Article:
Friday, August 31, 2012

Some good news about the Mining and Energy Commission

A couple of weeks ago an article in ConserveNC told of an appointment, by House Speaker Thom Tillis, of a cofounder of NC Oil and Gas to a slot on Mining and Energy Commission reserved for a “member of a nongovernmental conservation interest”.

Now that the Governor’s appointments have been made to the commission, we have at least one member who clearly has an environmental background.

Amy Pickle, Senior Attorney for State Policy with the Nicholas Institute for Environmental Policy Solutions of Duke University was appointed by Governor Perdue to the panel. In addition to the work at the Nicholas Institute, she is a member of the Environmental Management Commission. She served as an Assistant Attorney General, working on the hog waste management initiative and as a Senior Attorney at the Southern Environmental Law Center.

The commission will hold its first meeting on Thursday, September 6, 2012, at 1 p.m. in the ground floor conference room of the Archdale Building. ConserveNC plans to be there. A schedule has not been released for future meetings.

Saturday, August 18, 2012

Recent News Stories

Following are some recent news stories that may be of interest:


Drilling board to start work without ethics review

WRAL-TV reported that the Energy and Mining Commission will start meeting in September, but without any consideration by the State Ethics Commission.


Fracking possible in Montgomery County

According to a story in the Montgomery Herald of Montgomery County, NC, fracking is possible in that county in the Southern part of the state east of Charlotte.


Calls grow to replace Tillis appointee to drilling board

WRAL-TV reported that there are increasing calls to replace Ray Covington, who was appointed by House Speaker Thom Tillis to the gas drilling board to a seat meant for a conservationist.



Report: Consumers and public have benefited from NC Clean Smokestacks law

According to a Charlotte Observer blog post, North Carolina's Clean Smokestacks Act, passed in 2002 to reduce pollution from coal fired power plants, will save consumers money and keep the public healthier. The blog post was based on a recent paper from Duke University's Nicholas Institute for Environmental Policy Solutions and can be found here.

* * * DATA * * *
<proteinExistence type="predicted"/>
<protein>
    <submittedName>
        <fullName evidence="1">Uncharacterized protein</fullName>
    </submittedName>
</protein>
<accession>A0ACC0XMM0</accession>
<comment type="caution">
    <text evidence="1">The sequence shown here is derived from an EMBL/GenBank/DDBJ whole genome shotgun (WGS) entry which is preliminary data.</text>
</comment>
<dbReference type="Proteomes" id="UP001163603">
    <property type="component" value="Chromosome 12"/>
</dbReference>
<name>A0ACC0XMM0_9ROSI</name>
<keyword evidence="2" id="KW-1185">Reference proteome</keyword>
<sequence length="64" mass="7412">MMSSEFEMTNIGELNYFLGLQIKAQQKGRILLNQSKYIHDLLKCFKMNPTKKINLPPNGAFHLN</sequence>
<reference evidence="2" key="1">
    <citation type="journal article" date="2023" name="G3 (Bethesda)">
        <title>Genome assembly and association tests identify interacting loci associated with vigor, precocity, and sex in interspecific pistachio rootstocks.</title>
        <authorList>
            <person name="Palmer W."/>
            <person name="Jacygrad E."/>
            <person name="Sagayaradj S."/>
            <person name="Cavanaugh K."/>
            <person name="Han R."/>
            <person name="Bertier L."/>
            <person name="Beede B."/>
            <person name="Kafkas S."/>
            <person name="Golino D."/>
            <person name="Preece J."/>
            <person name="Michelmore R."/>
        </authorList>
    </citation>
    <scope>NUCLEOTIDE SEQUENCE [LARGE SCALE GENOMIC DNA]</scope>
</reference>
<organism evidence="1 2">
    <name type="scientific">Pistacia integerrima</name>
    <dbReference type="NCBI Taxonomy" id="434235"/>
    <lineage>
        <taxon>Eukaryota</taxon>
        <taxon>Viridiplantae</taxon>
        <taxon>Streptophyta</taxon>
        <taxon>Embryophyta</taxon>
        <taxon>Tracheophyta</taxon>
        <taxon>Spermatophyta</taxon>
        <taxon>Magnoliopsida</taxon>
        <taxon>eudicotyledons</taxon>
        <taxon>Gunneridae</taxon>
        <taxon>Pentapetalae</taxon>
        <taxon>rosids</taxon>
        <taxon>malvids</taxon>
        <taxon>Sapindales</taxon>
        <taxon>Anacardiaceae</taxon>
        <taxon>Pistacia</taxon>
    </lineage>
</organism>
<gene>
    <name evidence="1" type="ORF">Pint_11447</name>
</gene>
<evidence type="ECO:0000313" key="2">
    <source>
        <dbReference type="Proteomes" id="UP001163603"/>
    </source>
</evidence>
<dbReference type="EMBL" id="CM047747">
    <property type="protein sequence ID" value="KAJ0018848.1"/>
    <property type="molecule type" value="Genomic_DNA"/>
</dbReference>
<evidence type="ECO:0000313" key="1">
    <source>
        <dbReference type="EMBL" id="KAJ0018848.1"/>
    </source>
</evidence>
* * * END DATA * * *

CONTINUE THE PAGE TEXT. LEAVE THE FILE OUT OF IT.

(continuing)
Nuclear Regulatory Commission freezes new licenses

The NRC has stopped issuing licenses for nuclear plants, according to a story in the Wall Street Journal, due to questions about nuclear-waste storage.


Permitting suspended for large coal fired power plant in South Eastern Virginia

The Newport News Daily Press reported the suspension of Old Dominion Electric Cooperative's efforts to obtain the environmental permits needed to build what would be the state's largest coal-fueled power plant in Surry County in South Eastern Virginia.


Solar equipment company to create jobs in NC

According to a story in the Shelby Star, Schletter Inc., a German Company that designs and manufactures solar panel mounting systems, announced plans to purchase a building in Cleveland County (west of Charlotte) as its US headquarters, and that it will create 305 new jobs by the end of 2016.


Solar power growing in Robeson County

A story in the Fayetteville Observer details the growth of the solar industry in Robeson County (in South East NC, containing Lumberton).


North Carolina company develops efficient solar cell

Business Insider reports that a North Carolina company, Semprius (of Durham), has developed a more efficient solar cell. This development could bring down the installed cost of a solar farm due to reduction in labor and mounting equipment.


New efficient wind turbine developed by Raleigh company

WITN-TV of Washington, NC, reported on a new style wind turbine, developed by the Greensky Wind Power Company of Raleigh, which claims its turbine design is smaller and can generate energy at a lower wind speed than traditional designs.


Solar donation to help recovery center

A story in the News and Observer reports that NC WARN contributed and installed solar power and solar water heating for Freedom House, which provides services for people with addiction and mental illness.


Prices for utility scale solar drop

The Charlotte Business Journal reports that the price to build large scale solar projects in NC continues to drop, despite tariffs imposed on low cost Chinese solar panels.



Mountains-to-Sea Trail discussed in Orange County

A story in the News and Observer covered a meeting in Orange County where the pros and cons of the Mountains-to-Sea Trail were discussed.